The strategic making process will normally involve key people in the organisation who have an interest in or input to the strategic future of the organisation. This will include senior managers and decision makers, as well as people who have knowledge that is important to the process.
This is not to say that everyone needs to be involved at every stage of the process. Some people may only be involved as they are needed while others may be involved throughout.
The involvement of people tends to follow the construction of the strategy model, starting from the top and working downwards. Here, directors and senior managers will normally be involved with the setting of the goals and vision for the organisation, effectively setting its future direction.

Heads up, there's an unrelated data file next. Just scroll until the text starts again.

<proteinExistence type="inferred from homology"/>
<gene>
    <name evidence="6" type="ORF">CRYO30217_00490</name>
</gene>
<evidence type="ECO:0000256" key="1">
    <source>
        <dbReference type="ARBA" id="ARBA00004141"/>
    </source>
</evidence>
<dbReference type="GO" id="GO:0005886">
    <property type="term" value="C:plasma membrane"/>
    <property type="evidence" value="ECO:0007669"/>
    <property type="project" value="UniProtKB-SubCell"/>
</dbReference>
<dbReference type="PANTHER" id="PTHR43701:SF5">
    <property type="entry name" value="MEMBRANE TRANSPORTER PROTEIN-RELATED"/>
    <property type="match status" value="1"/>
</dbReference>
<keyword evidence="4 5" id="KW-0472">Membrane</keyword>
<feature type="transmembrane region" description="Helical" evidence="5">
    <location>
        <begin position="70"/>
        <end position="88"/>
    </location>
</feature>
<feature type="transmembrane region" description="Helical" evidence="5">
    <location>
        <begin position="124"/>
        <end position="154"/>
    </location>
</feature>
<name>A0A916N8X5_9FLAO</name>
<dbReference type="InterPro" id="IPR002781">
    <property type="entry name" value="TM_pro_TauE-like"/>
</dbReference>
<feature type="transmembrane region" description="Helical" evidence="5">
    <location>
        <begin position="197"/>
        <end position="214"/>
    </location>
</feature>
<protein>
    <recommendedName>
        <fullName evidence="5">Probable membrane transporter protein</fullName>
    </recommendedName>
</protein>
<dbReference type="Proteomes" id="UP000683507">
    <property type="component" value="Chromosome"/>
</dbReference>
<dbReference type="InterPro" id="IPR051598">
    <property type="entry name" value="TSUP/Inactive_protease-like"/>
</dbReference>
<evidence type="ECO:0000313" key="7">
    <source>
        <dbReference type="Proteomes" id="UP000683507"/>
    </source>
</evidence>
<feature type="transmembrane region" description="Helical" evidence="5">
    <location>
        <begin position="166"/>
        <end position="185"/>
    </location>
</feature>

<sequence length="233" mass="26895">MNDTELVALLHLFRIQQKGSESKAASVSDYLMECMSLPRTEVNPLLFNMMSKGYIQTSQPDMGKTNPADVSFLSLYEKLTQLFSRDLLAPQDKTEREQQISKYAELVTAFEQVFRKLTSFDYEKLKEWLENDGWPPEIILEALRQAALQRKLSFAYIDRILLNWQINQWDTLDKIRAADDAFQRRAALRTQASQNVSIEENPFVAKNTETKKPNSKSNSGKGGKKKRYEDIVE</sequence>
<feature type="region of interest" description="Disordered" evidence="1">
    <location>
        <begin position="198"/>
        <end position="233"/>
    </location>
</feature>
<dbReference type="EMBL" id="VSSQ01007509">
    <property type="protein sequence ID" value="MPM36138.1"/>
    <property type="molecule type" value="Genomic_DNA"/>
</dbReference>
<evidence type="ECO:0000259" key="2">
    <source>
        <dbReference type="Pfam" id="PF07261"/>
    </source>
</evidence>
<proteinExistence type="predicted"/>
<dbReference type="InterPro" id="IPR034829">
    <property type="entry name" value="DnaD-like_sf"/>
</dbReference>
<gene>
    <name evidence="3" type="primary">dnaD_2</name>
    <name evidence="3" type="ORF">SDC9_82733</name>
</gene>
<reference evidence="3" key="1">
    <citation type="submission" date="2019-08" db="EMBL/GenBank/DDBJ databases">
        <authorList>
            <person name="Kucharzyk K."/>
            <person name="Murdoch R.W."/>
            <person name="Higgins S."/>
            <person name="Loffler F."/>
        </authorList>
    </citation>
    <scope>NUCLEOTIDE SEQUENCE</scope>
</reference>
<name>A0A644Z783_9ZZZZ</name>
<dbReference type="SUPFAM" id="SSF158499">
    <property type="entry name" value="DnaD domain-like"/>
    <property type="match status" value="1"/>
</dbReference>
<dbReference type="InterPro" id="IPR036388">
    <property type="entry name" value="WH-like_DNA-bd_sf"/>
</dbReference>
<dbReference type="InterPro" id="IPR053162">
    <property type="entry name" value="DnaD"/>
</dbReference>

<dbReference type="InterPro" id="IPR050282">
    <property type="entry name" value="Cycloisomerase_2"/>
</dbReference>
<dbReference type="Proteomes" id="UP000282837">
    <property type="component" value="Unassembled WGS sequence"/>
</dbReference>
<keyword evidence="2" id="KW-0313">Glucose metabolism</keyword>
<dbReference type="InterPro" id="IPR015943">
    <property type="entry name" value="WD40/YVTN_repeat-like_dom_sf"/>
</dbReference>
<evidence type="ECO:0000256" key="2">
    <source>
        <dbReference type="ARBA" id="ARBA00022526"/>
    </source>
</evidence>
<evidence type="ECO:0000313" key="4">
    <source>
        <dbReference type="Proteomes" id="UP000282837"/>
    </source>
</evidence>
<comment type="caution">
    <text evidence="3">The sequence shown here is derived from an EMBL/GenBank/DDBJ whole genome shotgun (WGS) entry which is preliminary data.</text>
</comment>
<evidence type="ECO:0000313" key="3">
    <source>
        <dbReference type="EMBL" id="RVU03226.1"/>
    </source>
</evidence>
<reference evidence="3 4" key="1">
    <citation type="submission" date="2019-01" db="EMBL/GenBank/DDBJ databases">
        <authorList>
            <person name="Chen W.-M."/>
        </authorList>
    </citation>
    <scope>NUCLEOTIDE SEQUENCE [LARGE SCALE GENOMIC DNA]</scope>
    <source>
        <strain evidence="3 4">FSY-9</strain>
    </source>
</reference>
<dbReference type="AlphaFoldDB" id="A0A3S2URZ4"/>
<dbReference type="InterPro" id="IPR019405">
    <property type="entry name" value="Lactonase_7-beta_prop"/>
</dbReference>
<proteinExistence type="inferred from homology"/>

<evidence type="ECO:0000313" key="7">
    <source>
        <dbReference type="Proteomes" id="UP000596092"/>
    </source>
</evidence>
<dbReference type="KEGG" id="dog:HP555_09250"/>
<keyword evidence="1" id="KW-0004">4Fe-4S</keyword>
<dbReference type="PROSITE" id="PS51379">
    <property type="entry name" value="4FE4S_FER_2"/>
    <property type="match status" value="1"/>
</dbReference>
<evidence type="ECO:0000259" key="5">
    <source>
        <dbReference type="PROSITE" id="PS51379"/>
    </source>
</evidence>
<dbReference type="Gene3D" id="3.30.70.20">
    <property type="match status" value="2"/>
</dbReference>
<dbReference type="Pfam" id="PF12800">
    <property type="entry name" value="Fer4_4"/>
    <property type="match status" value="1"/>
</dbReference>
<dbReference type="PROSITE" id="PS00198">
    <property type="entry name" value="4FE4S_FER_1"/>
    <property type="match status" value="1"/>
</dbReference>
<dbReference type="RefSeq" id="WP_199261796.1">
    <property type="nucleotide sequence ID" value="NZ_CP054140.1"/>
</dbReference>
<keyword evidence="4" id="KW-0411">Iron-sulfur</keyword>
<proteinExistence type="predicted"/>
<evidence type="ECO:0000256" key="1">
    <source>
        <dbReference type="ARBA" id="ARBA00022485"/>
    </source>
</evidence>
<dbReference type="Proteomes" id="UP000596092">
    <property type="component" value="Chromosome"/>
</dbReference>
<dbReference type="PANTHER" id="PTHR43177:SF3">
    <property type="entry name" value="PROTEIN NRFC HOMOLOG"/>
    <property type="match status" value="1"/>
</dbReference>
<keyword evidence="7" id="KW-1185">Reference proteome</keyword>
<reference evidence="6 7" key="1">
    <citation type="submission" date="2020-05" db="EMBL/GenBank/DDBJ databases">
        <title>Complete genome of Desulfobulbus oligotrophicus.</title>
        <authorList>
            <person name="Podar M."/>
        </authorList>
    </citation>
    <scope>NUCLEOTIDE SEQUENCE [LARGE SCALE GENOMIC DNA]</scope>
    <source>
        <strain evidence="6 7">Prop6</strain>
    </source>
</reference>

As the strategy development process progresses through the development of short to medium term objectives designed to attain the goals and vision, it can be useful to involve managers and staff from specific areas or departments within the organisation. These people can also help formulate the activities and plans that will help the organisation move from where it is towards its desired future.
While activities and projects will tend to be identified and defined by senior members of staff and managers, it can also be useful to seek input from front line staff from within the organisation in defining the detail of the various activities and projects that are required to be undertaken in order to help the organisation attain its goals.
In general, involving people from all levels of the organisation can be a very powerful way to build commitment to the attainment of the strategic goals as well as improving motivation, commitment and productivity.
The way in which people can be involved will vary depending on the people involved and the nature of the strategic discussions. Some situations will be suited to strategy workshops while others will be more suited to strategic interviews.